Nowadays if you dont already have the money, you ain’t gonna get it!

Some days ago, there was a teachers’ demonstration in the capital city of Accra, I do remember what one of the teachers said. “We are not asking them, (the government officials) to demolish their concrete villas and build huts to live in, we are only seeking their help to fix the holes in our own thatched roofs.” He was right.

While officials live in sprawling mansions, and drive luxury cars, teachers are forced to hold evening tutorial sessions and even accept bribes to eke out a living in the face of daunting odds. I really find it difficult to discard the past because it holds too much. I cannot forget the dusty, forgotten dreams of my youth. My Dad had been a teacher before, and I did witness first hand how hard it is to be born to a teacher in this part of the world.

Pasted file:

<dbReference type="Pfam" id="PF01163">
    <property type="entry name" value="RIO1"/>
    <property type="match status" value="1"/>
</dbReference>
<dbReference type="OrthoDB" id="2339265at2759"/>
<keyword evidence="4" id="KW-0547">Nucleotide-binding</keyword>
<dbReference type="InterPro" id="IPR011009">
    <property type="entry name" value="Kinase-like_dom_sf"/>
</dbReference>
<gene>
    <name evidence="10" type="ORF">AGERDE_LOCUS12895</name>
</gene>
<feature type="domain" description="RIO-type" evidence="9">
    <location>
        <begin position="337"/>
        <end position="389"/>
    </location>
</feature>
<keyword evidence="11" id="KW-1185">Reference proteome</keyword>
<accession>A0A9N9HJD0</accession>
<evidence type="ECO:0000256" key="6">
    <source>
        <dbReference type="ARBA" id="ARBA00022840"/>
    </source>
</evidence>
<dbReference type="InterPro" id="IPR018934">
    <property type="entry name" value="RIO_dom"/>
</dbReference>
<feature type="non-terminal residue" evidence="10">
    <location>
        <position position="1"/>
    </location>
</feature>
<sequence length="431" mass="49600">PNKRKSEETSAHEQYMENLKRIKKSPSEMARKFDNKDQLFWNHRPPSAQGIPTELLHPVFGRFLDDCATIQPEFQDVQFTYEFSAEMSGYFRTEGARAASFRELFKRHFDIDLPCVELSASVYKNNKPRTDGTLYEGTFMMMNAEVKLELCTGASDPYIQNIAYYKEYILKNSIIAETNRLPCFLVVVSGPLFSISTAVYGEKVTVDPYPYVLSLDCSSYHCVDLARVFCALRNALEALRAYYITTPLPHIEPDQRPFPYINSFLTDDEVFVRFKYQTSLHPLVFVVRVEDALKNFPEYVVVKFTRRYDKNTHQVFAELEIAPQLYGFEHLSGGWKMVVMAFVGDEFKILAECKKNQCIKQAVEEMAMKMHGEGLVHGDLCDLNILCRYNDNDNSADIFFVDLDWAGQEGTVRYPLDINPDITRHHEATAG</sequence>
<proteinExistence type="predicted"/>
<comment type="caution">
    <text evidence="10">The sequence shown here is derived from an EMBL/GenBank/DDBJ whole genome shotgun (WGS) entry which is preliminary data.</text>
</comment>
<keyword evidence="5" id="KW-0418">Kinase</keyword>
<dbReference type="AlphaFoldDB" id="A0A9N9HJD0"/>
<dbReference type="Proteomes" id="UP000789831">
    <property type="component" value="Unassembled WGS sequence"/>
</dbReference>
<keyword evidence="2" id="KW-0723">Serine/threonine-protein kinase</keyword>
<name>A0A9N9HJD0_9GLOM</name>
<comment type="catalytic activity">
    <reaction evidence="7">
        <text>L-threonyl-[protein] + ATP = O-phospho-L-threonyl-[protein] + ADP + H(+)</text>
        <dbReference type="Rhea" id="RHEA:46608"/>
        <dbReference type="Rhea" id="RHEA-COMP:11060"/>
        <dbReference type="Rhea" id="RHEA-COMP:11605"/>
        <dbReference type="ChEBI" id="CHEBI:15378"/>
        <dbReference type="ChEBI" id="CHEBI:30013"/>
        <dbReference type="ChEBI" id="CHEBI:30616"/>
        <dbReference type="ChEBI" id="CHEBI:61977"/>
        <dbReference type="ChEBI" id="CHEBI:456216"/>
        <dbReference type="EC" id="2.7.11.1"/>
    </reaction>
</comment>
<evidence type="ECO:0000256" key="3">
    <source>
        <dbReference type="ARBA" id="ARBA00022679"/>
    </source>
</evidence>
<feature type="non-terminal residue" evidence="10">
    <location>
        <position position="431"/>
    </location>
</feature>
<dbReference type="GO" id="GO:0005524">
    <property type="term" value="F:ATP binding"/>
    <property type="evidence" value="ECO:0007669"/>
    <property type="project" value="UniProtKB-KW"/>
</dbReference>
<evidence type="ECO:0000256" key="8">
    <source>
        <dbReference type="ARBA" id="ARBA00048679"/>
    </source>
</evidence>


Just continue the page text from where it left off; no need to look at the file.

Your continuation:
I do remember that one day when after a hard and hot day during the dry season, Dad came home late for dinner. As we sat around the table eating and watching TV, he asked without hesitation: “The fact that laborers engage in back-breaking work, but can’t buy a house, that farmers toil years round but can’t pay their children’s education, and that fishermen fish all year, yet only enough to feed and clothe themselves, indicates that, nowadays, if you do not have the money then you are no longer going to get it.”

Looking back, and as I sit right here in front of the cashier unable to pay for my discharge from the hospital, I realize that although Dad’s statement more than two decades ago may have been a sad testimony, its in fact the case as I sit helplessly and wondering what to do next.

To be continued…